“The easiest and safest way to double your money is to fold it and put it in your pocket”
As a guy in paid employment, I’m always on the look out for any profitable micro-investment scheme. This has over and over again introduced me to the world of network marketing and honestly, I suck at it. I have joined about two of those and my ability to follow-up has not been so good.
Anyway, so a friend of mine tried to sell me another — or so I thought and very nearly convinced me into it. It was one where a bunch of people assisted each other by paying a specified amount into the account of a stranger who was a part of the scheme at a certain date and a month after or so, receive the amount plus 30% interest. The gig had rules by which it was guided to ensure it remained profitable to its investors.
Naturally, I became interested and as I do before I get involved in anything of this sort that involves my hard-earned money, I researched into it. I searched Google and found the MMM Nigeria website. Of course, I was impressed by the website and read its write-up which generally describes itself as a “ community of ordinary people, selflessly helping each other, a kind of the Global Fund of mutual aid” and about how it intends to break the monopoly banks had on the lives of individuals . It was pretty interesting and had an array of testimonials that would probably convince a lot of doubting-Thomases out there but as a typical Nigerian, I still had my doubts.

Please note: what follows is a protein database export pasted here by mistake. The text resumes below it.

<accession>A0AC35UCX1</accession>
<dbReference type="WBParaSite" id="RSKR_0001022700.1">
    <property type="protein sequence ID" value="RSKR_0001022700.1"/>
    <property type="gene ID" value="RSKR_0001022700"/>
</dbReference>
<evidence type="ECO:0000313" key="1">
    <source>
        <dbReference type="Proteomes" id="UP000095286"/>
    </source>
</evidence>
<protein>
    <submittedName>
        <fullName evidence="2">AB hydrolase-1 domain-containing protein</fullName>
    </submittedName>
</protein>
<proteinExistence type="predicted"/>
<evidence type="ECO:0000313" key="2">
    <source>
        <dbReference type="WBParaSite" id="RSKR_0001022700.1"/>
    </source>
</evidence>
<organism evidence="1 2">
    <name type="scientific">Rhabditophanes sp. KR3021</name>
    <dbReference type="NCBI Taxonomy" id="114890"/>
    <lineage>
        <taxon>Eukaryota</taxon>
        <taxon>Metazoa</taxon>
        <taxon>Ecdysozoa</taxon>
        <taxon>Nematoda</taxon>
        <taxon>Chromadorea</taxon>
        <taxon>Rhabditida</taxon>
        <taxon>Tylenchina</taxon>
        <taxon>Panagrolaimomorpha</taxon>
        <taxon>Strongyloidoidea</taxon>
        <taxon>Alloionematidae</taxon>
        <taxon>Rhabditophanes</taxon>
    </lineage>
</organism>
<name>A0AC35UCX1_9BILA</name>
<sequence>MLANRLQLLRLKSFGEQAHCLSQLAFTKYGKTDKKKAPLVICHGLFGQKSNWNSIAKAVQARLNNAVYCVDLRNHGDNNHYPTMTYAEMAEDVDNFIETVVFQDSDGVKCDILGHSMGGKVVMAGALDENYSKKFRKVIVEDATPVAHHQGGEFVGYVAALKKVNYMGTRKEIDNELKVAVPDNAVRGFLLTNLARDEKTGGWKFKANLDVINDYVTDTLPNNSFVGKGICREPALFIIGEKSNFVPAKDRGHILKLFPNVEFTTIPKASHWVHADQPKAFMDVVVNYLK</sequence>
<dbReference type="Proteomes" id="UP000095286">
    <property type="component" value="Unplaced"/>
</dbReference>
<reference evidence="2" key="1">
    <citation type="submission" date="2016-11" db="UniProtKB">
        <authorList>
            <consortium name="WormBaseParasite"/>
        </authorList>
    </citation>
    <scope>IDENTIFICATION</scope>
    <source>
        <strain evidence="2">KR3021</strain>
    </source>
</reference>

If it was so successful, I wondered how I had never heard of it until now. So I researched further and got to discover the name of the man whose picture was on the site, its creator — Sergey Mavrodi and the fact that MMM just got introduced to Nigeria quite recently.
This was the turning point of my research. Sergey Mavrodi, the creator of MMM, a money-making pyramid scheme according to my search revealed that he was a Russian mathematician, a former deputy of the State of Duma and, most shocking — a criminal!
It pretty much went downhill from there. MMM is a clone of a similar Ponzi Scheme for which Sergey Mavrodi was convicted for fraud in Russia. This scheme was replicated in China, India, Indonesia, Malaysia, Hong Kong, Bangladesh, Philipines, South Africa and now Nigeria. Shockingly, I read that MMM South Africa collapsed as recently as April 2016 as it is bound to after some time.
A Ponzi scheme (also a Ponzi game or a Ponzi) is a fraudulent investment operation where the operator, an individual or organization, pays returns to its investors from new capital paid to the operators by new investors, rather than from profit earned through legitimate sources. This is the basic foundation of MMM so you just have to ask yourself if you are a right-thinking individual — who bears the cost of the 30% profit on every investment when there is no actual legitimate source of earning for the scheme, plus the incontrovertible fact that in dealing with humans, there is bound to be error — the possibility of a failure to keep up with commitments; what happens then?
A Ponzi Scheme is dangerous because it brings with it widespread hysteria that is infectious and grows into a leviathan right before it goes bust, leaving millions in financial ruin.
Naturally, I called my friend aside and tried to warn him of the dangers inherent but he was adamant so I let him be. However, my worry peaked when a member of my family tried to sell me the same scheme. Apparently, I had greatly underestimated the reach, hence I decided to write this missive.
I won’t be so arrogant to claim that I know all about MMM even though I have read plenty but in this era of technological advancement when information is at everyone’s fingertips, you can never go wrong by making Google your friend. It can save a whole lot of stress by giving back to you the right to decide if a risk is worth taking or not as against making decision based on fairy tale fantasies.